Damage caused: These are sucking bugs, meaning they suck juices from plants. They can do 2 things to hurt our plants (not just cacti): suck juices and leave little blemishes, they also spread plant disease by sucking a diseased plant then sucking a new plant, thus infecting it.

Solutions: Luckily they are soft bodied and easily killed by hand. Unless your collection is large, killing by hand is relatively easy to do.. There are numerous chemical insecticides that do a number on these bugs, if your into that route. Removing lush growth around the cacti area will alo help keep numbers down.

Prevention: They spread via other animals and also by themselves (not as much). Males are able to fly, females are not. They often attack lush growth so getting rid of large bushy plants around you cacti will help. Also keeping ants and other things that can carry these pests is a good idea. But in reality, if they are going to come, there is little to prevent them. Luckily they are easily controlled. They prefer dry, warm times...but will often attack despite that.

Another great way is to use a liquid dishsoap. Mix the soap (use a water soap) with water and spray the affected cacti. Let sit for a day and rinse the soap off the cactus, this may take a few times to get them all.

Close up of mealy bugs on an Agave plant.

Stem Rot

Appearance: Generally stem rot starts low and works its way out and up, not always though. It is usually caused by fungus and can bee seen as dark brown-black spots/areas. As the fungi grows, it is doing so under the surface of the skin and for this reason is often worse than it appears from the outside.

Causes: The more common fungal cacti pathogens ,Phialocephala virens, Lasiodiplodia theobromae and Fusarium species, generally need a point of entry. Cactus skin is generalyl quite thick and hard for many things to break through, including fungus mycellium, but if you cactus gets damage in teh skin, then there is an invitation for infection.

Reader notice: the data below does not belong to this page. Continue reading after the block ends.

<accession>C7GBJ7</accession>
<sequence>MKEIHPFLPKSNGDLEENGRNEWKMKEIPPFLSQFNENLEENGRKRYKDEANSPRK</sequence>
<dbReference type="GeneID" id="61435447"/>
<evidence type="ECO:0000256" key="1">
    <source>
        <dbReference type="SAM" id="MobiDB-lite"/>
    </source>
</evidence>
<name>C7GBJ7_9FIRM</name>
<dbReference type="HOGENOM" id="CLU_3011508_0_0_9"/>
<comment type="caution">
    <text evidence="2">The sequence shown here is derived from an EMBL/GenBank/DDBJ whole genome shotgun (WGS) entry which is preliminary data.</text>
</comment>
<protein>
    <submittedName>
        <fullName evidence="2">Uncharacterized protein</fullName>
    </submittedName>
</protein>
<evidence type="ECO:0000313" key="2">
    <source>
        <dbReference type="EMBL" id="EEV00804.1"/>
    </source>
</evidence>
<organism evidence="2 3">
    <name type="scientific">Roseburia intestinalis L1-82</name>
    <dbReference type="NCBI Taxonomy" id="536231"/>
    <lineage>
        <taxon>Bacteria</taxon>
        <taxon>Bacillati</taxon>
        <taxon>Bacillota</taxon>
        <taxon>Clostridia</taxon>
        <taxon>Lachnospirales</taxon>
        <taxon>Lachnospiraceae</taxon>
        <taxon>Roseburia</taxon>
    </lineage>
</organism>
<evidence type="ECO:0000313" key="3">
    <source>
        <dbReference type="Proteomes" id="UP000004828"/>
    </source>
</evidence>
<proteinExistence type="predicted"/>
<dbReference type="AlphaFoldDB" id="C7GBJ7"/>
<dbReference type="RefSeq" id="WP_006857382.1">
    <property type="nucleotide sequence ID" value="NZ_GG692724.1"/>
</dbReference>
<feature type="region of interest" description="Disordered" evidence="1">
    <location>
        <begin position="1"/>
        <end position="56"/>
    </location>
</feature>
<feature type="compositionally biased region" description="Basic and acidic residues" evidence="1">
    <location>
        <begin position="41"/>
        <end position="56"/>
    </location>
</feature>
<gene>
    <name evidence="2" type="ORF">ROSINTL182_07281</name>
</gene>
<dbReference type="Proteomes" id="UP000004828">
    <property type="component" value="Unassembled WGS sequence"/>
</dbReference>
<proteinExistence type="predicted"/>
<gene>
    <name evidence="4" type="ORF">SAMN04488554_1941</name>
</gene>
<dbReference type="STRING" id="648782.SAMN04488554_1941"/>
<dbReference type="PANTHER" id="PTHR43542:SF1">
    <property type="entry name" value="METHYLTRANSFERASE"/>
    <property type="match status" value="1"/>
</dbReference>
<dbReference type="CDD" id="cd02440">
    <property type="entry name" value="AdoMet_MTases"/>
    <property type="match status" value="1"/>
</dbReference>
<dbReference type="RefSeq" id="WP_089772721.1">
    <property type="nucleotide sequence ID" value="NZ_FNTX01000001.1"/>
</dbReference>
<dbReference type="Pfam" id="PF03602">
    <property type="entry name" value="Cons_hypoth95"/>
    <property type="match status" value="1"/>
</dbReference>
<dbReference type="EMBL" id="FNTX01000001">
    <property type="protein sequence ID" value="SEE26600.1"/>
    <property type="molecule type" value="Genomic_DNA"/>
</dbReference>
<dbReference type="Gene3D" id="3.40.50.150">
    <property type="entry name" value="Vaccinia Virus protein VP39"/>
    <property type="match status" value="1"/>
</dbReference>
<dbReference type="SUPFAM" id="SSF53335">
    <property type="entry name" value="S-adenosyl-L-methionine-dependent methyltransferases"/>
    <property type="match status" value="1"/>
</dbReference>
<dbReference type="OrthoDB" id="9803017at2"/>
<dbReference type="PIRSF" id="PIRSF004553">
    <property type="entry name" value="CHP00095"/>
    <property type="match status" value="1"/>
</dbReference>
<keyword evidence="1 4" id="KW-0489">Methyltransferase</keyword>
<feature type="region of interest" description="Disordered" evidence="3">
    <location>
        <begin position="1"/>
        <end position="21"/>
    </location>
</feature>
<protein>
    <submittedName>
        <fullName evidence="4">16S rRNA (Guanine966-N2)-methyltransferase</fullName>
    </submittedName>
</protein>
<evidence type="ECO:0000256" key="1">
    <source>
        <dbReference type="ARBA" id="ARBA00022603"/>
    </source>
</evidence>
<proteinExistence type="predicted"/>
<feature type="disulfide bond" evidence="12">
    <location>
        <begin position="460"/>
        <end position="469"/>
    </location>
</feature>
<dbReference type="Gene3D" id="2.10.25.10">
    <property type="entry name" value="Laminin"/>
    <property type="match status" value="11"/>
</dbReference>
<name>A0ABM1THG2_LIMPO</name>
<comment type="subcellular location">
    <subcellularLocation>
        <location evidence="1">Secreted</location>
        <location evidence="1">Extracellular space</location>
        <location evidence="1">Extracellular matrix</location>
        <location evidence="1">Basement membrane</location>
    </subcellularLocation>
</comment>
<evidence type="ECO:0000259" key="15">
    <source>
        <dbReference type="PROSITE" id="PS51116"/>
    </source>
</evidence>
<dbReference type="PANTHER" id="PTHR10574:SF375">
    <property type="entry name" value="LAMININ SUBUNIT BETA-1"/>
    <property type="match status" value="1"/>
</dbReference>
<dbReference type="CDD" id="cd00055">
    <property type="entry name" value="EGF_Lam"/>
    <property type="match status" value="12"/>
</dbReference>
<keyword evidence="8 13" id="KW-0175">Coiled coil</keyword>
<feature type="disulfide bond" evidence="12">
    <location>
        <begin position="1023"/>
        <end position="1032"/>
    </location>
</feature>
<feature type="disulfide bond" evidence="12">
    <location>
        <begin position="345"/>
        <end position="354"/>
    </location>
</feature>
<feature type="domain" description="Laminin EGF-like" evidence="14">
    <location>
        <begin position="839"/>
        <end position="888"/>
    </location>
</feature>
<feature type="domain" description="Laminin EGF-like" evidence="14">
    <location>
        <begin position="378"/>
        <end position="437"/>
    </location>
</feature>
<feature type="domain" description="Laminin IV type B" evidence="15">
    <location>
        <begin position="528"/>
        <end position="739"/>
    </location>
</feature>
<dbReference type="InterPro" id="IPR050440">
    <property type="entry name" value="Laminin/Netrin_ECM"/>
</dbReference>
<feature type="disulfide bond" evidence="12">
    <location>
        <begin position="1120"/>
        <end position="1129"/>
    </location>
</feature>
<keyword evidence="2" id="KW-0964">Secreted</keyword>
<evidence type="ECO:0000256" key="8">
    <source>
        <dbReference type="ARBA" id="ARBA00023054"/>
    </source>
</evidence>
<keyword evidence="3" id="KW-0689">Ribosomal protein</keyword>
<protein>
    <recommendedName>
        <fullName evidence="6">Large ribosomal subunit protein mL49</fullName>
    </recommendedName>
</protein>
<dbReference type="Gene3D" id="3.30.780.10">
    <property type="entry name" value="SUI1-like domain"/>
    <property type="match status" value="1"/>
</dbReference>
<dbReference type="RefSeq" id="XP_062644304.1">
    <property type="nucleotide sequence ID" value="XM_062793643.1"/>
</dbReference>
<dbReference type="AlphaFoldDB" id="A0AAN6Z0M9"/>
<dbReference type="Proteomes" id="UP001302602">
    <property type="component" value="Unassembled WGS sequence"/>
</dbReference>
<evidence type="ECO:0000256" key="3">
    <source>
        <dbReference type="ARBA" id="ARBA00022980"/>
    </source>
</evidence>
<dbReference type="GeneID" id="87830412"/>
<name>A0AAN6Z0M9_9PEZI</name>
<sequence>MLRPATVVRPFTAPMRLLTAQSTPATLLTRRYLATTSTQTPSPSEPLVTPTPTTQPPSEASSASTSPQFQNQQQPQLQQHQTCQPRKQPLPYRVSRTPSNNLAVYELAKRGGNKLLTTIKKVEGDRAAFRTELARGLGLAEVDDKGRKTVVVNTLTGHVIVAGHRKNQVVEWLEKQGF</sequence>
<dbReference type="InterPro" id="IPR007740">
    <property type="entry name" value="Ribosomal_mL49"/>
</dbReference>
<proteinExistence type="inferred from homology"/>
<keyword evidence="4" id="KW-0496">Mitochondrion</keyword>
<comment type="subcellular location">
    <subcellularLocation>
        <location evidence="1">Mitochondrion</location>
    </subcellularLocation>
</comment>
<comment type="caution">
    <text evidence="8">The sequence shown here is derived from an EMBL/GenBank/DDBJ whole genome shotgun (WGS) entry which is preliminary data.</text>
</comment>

Over watered cacti also tend to be prone to these fungi because they are so filled with water and bloated, so it is easier for the spores to germinate adn spread.

Solutions: If the rotting spot is small, often times letting it dry out is enough. The problem with this kind of rot is its usually bigger and badder than it looks on the outside, often spreading throughout the cortex quite fast because it is so succulent and has little barriar against such pathogens. The skin is the main form of defense, and is also usually not as easy fo rthe fungus to colonize there therefor spread seems a *little* slower on the skin.

The usually method for rot is surgery. you have to cut it out. Now keep in mind that once the area is vblack, its all dead, fungus included. The pathogen has eaten its meal and moved on. Fungi grow by mycellium, like roots kind of, so the active growing area of teh fungus is usaully still green and may appear to be healthy flesh on teh cactus. If you only cut away the brown and leave the bordering green, chances are it will keep rotting to nothing.

Prevention: Obviously try not to let your cacti get damaged, but that happens. Also avoid over watering and keeping your soil wet. The best prevention for fungal attacks is keeping things dry and clean.


Grafting Rot

Appearance: When grafting, usually within weeks of doing so, sometimes the scion or stock's flesh turns colour to a red then brown and starts to shrivel. Usually when you seed that parts of the scion are "collapsing" and turning brown, this is rot.

Causes: Almost every time this is caused by dirty grafting procedure and possibly too much humidity. When grafting its important to keep the blade super clean with alcohol wipes or similar disinfectant. Same as a human, if you cut yourself with something dirty, it will get infected. Cacti are the same. Sometimes other damaged will cause rot as well. Bumping the cactus or injuring it can cause rot, grafted or not. Too much sun (especially for low light level species and variegated cacti) can cause skin damage which may lead to rot in fresh grafts.

Solutions: If the rot doesnt stop on its own, which it usually does not, try cutting out the rot (CLEAN BLADES!) and dusting with a sulphur powder. If the rot is set in and hits the vascular rings, its probably too late, but not always. If it is just on the outside there is often an 80% of survival, roughly.